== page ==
Suzie Stapleton

We Are The Plague

Negative Prophet Records 

Out 22 June

Pre-order signed copies of her forthcoming album here

“We are the plague,” Suzie Stapleton sings prophetically over the anthemic fuzzed-out bass line that opens the alternative alchemist’s compelling new single. It’s a rallying cry, a howl into the abyss – the defiant call of a generation sold down the river and acutely aware of its own imminent demise. A bold soundtrack to the apocalypse.

And it was written and recorded long before pandemics, face masks and lockdown.

When 2020 was rung in and we entered a new decade, nobody predicted that within a matter of months life as we know it would be chewed up and spat out, no longer resembling the carefully curated Insta-reality that we had collectively slumbered into.

We Are The Plague is the third single from the Australia-born Brighton-based musician’s highly anticipated debut album of the same name, due out on 31 July on her own label Negative Prophet Records.

Its message is more than a prophesy of doom: it’s a call to arms to save our planet.

“No doubt coronavirus is a matter of grave concern but the biggest threat to humanity is
humanity itself,” says Stapleton. “Why have we been so quick to take drastic action on coronavirus yet drag our feet when it comes to dealing with climate change which could bring down not only us but the entire global ecosystem?”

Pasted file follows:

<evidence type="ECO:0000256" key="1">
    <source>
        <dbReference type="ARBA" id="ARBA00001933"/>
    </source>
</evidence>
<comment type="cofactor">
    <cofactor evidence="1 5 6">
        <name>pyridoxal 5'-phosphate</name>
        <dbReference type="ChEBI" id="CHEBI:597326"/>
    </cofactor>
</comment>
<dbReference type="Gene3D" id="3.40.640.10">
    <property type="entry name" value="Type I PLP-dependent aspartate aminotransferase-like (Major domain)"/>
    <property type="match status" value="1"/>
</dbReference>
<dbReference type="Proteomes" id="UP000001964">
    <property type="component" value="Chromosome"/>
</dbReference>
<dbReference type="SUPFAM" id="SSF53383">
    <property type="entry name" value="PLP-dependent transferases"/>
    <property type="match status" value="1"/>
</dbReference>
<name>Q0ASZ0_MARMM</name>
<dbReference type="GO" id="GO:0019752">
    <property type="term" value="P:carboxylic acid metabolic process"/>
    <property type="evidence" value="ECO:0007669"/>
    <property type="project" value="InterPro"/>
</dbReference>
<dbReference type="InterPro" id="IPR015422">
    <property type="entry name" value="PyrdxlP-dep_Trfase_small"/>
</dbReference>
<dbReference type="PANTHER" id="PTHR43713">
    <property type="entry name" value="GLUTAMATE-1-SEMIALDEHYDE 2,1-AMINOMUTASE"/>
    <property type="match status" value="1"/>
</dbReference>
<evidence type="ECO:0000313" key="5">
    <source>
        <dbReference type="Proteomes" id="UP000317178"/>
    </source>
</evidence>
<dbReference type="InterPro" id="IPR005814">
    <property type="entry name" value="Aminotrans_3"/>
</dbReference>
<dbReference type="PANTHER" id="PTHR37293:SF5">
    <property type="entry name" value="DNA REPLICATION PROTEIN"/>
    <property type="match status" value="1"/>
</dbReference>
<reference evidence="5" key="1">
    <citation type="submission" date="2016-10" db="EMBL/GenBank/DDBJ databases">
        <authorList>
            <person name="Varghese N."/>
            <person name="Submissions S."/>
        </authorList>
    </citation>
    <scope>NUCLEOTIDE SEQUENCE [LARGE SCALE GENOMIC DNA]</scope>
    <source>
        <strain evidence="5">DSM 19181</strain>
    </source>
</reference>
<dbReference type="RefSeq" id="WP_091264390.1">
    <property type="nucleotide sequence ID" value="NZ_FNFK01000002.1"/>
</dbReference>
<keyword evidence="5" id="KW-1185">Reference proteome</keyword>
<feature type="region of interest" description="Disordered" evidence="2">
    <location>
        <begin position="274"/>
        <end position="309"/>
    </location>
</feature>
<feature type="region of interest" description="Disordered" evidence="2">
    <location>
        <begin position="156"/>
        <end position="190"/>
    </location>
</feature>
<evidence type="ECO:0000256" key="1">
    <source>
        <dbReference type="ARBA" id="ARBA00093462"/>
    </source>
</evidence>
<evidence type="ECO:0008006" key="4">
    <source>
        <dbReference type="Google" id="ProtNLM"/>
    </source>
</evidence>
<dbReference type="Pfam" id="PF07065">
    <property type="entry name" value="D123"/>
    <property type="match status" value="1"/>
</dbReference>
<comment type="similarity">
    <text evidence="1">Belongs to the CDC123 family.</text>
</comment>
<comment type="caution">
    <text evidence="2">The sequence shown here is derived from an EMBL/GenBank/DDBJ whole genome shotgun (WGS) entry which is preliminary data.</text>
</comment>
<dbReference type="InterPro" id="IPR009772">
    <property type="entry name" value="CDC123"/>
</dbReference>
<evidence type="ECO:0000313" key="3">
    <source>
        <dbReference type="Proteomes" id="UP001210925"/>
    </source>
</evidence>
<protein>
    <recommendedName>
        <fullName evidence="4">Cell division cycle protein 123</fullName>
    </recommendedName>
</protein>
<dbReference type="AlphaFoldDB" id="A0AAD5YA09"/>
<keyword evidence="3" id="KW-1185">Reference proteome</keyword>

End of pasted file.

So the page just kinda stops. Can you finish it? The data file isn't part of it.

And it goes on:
The seething backbone to Stapleton’s searing distorted guitars and gothic-poet spirit – think Patti Smith fronting Killing Joke – is the formidable rhythm section of bassist Gavin Jay, whom she met in 2015 when she toured with Jim Jones & The Righteous Mind (with whom he also plays), and drummer Jim Macaulay (The Stranglers).

“When this is over, will we go back to destroying our planet, poisoning our resources, and
hammering the nails in our collective coffin? Or is this the wake-up call we need to recalibrate and work together for a better future?” she asks.  “I’m more afraid of us going back to business as usual than I am of coronavirus.”

Earlier album singles Blood On The Windscreen and Thylacine have received airplay on
BBC 6 Radio, BBC Introducing and Absolute Radio in the UK, and the ABC and Double
J in Australia.

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All words by Tim Cooper. You can find more of Tim’s writing on Louder Than War at his author’s archive. He is also on Twitter as @TimCooperES

More about Suzie Stapleton on Facebook, at her official website here, and also on Twitter and Instagram.

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